GSO Test

Global Perspectives (Pre-U)

Awarding Body

CIE (Cambridge)

Assessment Structure

Year one: exam (25%); essay (30%); presentation (45%)
Year two: 5000 word dissertation

Minimum entry requirement

  • NBP16C level 3 entry requirements
  • 5 x GCSE (7)

Why should I study this course?

Cambridge Pre-U Global Perspectives aims to prepare you for positive engagement with a rapidly changing world, broadening your outlook through the critical analysis of, and reflection on, issues of global significance. You will become critically aware of your own beliefs and assumptions and those of others, developing valid arguments by reflecting on and interpreting a range of evidence. Advances in technology have changed our access to information and the way we communicate and work. Increasingly, you are faced with a multiplicity of competing ideas, information and arguments and you need to be able to think critically to deconstruct arguments, to differentiate between the ways in which people express their perspectives, to assess and evaluate claims and to develop lines of reasoning. This course is graded up to a maximum D1, which is a grade higher than an A*! 

What will I learn?

This syllabus is firmly based on skills rather than specific content. Through the study of global issues (ranging from plastic waste to political conflicts), you will explore different and sometimes opposing perspectives and will acquire and develop thinking and reasoning skills as well as research and communication skills. These skills will enable you to meet the demands of the twenty-first century and to make a successful transition to study in higher education.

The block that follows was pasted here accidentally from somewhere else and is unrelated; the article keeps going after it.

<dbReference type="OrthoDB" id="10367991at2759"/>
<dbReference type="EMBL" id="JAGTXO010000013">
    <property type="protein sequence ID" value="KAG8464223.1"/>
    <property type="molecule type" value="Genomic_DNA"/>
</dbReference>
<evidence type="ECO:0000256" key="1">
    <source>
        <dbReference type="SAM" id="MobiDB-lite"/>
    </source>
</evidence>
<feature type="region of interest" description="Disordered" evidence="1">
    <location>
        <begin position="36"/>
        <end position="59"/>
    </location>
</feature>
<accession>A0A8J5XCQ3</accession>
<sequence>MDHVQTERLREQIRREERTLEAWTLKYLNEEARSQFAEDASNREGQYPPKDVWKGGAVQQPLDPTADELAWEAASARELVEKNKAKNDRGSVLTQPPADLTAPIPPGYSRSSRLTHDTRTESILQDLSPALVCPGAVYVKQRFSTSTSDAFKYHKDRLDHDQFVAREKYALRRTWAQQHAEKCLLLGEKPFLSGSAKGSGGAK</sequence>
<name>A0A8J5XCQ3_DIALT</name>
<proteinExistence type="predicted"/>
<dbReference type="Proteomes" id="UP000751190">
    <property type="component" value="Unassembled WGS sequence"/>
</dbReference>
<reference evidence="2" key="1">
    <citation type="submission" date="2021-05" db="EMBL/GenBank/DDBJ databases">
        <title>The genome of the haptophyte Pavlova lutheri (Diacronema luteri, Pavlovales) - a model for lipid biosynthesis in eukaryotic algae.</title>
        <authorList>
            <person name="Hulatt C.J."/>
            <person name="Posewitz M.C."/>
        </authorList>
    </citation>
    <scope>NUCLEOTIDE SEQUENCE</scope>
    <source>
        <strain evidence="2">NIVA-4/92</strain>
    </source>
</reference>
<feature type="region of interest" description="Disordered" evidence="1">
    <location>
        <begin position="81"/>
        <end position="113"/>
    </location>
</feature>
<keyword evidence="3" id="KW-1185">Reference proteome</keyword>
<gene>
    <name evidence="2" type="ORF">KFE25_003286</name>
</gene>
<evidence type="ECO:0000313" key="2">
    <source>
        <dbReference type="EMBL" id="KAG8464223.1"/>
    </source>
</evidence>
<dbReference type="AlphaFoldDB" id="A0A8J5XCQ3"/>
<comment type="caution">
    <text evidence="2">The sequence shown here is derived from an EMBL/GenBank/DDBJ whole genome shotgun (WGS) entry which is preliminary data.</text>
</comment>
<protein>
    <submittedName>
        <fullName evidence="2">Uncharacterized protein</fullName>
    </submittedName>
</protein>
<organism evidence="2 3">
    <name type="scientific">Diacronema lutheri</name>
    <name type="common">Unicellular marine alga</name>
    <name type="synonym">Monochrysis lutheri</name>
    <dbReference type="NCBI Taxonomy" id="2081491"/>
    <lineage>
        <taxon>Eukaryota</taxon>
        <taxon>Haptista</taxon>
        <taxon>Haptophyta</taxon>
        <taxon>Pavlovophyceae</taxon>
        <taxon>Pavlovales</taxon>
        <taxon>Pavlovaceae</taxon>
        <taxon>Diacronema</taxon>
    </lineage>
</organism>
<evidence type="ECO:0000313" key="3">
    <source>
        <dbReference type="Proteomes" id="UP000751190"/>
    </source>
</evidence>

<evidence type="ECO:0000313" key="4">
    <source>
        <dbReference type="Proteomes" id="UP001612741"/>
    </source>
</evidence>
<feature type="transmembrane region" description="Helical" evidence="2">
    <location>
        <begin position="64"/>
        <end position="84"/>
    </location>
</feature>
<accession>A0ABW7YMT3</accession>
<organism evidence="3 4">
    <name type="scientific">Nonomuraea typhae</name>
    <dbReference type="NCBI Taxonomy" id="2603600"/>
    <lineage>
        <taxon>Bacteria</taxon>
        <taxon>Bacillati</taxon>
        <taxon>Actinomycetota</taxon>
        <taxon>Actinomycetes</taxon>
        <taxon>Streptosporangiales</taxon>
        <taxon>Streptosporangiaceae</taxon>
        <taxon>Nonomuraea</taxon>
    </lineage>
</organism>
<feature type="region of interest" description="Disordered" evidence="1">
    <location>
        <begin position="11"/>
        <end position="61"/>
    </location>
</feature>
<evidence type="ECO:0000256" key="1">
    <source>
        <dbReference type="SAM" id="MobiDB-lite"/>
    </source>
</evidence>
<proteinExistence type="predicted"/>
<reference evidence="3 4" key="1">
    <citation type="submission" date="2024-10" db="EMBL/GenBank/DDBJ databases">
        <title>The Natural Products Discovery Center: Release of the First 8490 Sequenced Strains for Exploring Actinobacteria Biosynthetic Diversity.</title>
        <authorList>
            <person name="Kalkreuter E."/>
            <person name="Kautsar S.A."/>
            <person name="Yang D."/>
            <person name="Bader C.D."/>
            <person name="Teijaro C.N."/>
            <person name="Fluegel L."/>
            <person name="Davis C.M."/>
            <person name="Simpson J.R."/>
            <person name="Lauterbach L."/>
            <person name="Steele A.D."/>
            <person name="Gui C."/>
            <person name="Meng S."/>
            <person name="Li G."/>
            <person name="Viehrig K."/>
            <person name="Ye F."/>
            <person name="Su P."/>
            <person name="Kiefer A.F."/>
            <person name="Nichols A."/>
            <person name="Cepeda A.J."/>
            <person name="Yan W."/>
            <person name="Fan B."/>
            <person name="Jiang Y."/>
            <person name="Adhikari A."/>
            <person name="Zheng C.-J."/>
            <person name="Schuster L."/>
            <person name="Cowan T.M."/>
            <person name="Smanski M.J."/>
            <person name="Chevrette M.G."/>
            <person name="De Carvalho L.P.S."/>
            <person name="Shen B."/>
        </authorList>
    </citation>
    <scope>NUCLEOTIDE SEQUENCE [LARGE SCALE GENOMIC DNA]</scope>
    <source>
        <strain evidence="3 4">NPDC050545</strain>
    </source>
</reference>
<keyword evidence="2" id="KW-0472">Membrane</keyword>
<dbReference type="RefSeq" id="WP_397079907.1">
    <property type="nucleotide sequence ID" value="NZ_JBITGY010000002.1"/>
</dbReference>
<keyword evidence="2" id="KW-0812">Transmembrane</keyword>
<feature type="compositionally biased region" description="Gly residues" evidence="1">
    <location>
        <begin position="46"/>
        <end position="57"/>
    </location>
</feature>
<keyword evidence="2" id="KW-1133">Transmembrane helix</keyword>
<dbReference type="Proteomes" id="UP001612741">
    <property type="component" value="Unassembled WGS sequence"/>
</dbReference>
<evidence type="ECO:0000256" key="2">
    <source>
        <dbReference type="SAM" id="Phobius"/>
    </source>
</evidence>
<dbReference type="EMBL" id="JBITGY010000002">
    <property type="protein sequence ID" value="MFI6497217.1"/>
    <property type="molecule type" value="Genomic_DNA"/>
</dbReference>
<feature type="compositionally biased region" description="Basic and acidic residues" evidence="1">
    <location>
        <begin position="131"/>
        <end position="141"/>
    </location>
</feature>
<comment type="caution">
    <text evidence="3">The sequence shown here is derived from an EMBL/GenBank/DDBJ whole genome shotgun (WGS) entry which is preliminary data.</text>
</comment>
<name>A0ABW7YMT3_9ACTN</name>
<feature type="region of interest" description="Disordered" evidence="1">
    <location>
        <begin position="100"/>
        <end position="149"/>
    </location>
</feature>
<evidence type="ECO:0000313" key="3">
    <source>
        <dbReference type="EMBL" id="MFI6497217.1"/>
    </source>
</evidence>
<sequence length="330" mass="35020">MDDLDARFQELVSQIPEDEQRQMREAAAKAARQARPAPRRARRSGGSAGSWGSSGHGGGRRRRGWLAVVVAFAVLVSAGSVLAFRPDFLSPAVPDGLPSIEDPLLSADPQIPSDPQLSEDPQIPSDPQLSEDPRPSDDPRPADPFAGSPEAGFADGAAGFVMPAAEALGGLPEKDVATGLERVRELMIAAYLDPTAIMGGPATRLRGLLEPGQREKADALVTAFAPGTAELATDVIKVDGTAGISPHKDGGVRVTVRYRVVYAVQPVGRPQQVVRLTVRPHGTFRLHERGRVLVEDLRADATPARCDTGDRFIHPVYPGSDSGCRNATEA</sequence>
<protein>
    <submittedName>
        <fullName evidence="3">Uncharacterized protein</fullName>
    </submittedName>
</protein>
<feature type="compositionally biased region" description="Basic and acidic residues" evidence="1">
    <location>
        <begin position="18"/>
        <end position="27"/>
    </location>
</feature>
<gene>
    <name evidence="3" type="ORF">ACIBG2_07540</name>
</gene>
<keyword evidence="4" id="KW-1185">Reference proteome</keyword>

How will I learn?

Cambridge Pre-U GPR is taught as two successive one-year courses, with the Research Report growing seamlessly out of the skills introduced and developed as part of the Global Perspectives course.

What can I do with my qualification?

Universities tell us that Cambridge Pre-U Global Perspectives and Research (GPR) is an excellent preparation for undergraduate study as it gives real evidence of independent, critical thinking. It will support you for the future, by teaching you:

- independent and self-directed learning;
- how to think laterally, critically and creatively, and to acquire good problem-solving skills;
- comprehensive understanding of any subject through depth and rigour of research and analysis.

What do students say?

“I’m so good at arguing now! I have learned that I can only have conviction in my ideas if I truly understand where others are coming from.”

“I love the debate and discussion in class, as well as the freedom to pursue topics that interest me.”